Oppland Art Center 2019

Exhibition at Oppland Art Center 2019. Photo: Øystein Thorvaldsen

Exhibition at Oppland Art Center 2019. Photo: Øystein Thorvaldsen

The Weight of a dead Rottweiler
Wool, clay, plastic.

Exhibition at Oppland Art Center 2019. Photo: Øystein Thorvaldsen

Exhibition at Oppland Art Center 2019. Photo: Øystein Thorvaldsen

Mantel for Maren 

The Night

 200x260x19 cm. 2017

In 2013, my mother was sent to a nursing home after a fall in her social security apartment. I stayed in this apartment for a few days while I visited her. In a small chest of drawers beside her favorite chair I found knitting needles and yarn. She herself had not knitted in years. I learned to knit as five to six years old, probably from Mom, something I only vaguely remember. Mom told, however, that she once looked into my room in the middle of the night and saw me still awake. I was sitting in my bed with huge, shining eyes, knitting on my project, which at that time was a teddy bear. Think it was yellow or brown.
   Knit interest went fairly quickly over, but now, as I sat in her apartment and she was lying in the nursing home and did not know where she was, I took up the knitting needles. 
    Some titles refer to my foremothers; Kari etc.

Exhibition at Oppland Art Center 2019. Photo: Øystein Thorvaldsen

Mantel for Maren 

The Eye
Knit work: Wool, cotton. 120x240x17 cm. 2016-2017

Studio Blikket 2018


Catalog: Thy Kingdom Come


Works on paper.

Berlin, September 2017

After the Mothers The Sons are the Next to Die

Notes on Urknallmutter

Oliver Koerner von Gustorf

Anyone who came in contact with feminism and the ecology movement as a teenager in the late 1970s will be familiar with the idea of the mother goddess. Demeter products were en vogue, as was The White Goddess, a book by the British poet Robert Graves that Read more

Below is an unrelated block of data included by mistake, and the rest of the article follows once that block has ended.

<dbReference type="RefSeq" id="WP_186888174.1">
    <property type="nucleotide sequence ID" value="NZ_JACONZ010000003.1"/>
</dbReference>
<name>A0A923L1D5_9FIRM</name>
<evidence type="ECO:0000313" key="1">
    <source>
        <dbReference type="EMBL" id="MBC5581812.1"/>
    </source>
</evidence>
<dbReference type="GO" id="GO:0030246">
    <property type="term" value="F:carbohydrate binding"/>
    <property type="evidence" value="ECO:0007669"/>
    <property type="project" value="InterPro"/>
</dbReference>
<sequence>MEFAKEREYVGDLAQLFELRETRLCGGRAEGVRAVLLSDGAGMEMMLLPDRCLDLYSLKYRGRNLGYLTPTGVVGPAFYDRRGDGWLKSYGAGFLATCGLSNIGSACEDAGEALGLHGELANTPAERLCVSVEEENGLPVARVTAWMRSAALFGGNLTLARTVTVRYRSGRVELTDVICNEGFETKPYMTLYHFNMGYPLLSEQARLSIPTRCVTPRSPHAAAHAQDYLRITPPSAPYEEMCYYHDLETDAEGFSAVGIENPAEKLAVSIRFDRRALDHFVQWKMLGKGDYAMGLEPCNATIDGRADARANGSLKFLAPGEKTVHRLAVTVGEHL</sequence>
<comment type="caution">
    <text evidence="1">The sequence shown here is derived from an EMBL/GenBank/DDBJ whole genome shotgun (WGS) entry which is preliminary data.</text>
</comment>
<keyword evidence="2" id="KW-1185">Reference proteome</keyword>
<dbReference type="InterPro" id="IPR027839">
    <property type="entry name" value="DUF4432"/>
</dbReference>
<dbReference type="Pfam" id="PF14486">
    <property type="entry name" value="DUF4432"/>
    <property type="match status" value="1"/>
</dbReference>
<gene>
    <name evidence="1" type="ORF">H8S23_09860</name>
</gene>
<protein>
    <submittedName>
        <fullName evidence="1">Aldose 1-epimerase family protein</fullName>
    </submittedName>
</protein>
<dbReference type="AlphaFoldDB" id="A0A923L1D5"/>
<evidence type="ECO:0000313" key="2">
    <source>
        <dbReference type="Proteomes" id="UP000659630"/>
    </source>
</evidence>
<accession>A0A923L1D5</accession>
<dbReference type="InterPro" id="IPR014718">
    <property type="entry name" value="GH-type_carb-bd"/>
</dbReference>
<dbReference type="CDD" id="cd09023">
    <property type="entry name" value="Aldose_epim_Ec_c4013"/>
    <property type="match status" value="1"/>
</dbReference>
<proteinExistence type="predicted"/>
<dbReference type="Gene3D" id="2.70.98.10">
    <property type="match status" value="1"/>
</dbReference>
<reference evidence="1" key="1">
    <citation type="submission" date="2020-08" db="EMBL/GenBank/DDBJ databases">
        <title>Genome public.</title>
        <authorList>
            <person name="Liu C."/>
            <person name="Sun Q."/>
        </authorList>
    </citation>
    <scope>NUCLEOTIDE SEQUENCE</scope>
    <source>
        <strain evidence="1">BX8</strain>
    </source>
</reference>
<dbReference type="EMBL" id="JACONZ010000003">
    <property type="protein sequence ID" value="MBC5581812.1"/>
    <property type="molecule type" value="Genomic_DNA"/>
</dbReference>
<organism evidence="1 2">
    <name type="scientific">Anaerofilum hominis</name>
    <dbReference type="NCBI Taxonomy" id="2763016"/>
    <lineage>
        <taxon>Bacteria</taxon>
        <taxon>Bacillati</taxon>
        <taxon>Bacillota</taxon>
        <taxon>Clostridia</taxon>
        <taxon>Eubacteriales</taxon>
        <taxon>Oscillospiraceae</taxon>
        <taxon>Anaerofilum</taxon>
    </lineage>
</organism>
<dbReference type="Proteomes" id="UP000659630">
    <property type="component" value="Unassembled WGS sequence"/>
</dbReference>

Ogar Grafe/Tore Magne Gundersen. Installation. Mix media.

TMG. Mantel for Ingeborg Tomine

Ogar Grafe. Performance:













Sound of Mu, Oslo, 2013


(With Anne Bang-Steinsvik)

Eye-catcher. Clay, acrylic paint. 

Pet. Clay, acrylic paint. 

Monster. Acrylic on canvas, wool. 28x37

Acrylic on canvas, wool. 80x100cm
                  Acrylic on canvas, wool, cotton. 80x100cm

 White Flag. 
Acrylic paint, wood, wool, clay. 35x39cm

Black Flag.  
Acrylic paint, wool, wood, clay. 35x50cm  


prinz-georg // raum für kunst, Berlin 2012

Group exhibition: «Material matters»

My contribution was "Rastergeist", a wall installation consisting of two - and three - dimensional objects. The latter in air drying clay. Some images are scanned and printed polaroid. The rest is made by scanning etchings I made a few years earlier. They were enlarged up to such a degree that they became abstract images and then printed. Figures painted with gouache were added. Finally, they were mounted on cardboard. The result was human or human-like figures in a sort of desolate "lunar landscape".

Rastergeist. Ca 3x1,7m

Rastergeist. Each picture: 38,5x11cm

Christiansands Art society 2008